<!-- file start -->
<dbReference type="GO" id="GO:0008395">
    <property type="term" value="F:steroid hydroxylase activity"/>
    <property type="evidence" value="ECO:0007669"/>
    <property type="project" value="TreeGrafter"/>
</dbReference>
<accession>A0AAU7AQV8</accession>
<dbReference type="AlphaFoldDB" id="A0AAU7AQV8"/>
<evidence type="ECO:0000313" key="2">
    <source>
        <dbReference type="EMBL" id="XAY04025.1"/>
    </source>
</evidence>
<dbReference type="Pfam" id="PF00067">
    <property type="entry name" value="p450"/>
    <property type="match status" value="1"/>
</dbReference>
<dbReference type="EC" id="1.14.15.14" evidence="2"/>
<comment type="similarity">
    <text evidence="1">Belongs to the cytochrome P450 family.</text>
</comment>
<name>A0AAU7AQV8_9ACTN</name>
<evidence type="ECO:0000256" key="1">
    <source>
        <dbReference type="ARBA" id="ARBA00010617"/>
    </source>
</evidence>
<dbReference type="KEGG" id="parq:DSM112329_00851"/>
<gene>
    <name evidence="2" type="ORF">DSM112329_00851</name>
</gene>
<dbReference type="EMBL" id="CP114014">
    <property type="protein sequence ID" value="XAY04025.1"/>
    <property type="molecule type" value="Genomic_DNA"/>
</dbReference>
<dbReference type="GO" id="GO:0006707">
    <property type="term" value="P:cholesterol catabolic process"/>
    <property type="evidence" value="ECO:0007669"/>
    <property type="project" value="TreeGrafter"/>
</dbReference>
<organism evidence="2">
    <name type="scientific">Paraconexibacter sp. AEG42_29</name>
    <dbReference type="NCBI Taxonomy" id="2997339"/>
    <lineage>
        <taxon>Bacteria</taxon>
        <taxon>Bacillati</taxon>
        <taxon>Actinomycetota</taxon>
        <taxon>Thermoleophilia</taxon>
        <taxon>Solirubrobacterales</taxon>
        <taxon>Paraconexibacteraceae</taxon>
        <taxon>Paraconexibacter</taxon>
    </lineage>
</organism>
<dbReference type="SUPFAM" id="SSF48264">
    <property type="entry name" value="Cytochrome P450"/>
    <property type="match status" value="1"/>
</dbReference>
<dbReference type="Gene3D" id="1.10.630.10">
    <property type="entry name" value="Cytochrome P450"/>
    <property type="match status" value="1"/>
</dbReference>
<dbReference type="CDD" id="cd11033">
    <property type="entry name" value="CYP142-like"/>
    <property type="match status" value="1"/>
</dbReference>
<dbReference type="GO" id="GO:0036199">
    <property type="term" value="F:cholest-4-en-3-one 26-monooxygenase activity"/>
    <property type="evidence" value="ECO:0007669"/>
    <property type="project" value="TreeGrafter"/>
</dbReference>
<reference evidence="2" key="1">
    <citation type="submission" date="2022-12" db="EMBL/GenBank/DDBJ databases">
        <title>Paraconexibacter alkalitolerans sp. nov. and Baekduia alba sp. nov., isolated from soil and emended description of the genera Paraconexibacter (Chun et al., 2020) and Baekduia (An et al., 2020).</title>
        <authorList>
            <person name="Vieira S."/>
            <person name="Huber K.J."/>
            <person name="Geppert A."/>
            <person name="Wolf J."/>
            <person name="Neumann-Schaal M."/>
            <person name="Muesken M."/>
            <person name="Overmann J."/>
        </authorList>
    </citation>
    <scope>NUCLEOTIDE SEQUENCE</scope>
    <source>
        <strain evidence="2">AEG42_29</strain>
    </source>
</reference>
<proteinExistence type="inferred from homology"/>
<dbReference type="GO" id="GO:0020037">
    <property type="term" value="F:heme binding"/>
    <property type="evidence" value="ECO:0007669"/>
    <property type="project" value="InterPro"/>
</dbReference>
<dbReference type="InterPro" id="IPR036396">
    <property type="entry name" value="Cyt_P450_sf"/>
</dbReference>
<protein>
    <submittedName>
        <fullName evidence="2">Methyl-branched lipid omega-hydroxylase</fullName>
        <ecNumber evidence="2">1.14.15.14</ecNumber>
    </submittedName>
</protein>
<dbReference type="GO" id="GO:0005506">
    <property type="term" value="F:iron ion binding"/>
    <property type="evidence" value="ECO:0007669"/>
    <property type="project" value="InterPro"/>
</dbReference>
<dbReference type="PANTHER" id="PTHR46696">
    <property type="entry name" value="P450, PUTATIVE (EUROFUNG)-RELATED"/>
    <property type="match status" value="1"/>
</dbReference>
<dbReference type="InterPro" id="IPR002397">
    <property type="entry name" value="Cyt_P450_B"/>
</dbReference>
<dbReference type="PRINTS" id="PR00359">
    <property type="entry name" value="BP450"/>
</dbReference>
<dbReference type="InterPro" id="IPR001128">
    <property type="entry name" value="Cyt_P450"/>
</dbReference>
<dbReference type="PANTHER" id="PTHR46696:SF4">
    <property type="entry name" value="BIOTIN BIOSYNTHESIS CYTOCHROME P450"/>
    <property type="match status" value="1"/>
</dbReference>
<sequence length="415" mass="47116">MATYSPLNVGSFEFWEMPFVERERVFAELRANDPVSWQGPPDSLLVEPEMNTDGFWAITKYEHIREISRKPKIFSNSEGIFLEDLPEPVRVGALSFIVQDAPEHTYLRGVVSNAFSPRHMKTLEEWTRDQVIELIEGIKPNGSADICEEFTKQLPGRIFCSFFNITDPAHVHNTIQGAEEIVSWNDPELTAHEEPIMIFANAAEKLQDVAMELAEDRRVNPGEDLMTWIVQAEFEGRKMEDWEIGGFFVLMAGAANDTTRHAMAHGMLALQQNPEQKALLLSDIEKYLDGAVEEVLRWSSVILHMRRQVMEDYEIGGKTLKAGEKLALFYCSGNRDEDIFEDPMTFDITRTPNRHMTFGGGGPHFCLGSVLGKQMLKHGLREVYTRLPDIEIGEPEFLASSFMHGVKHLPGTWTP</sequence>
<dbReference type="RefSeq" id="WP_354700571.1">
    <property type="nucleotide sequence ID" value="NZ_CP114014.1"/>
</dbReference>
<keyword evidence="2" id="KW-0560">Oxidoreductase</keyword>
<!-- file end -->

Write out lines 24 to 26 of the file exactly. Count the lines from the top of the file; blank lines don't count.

        <dbReference type="ARBA" id="ARBA00010617"/>
    </source>
</evidence>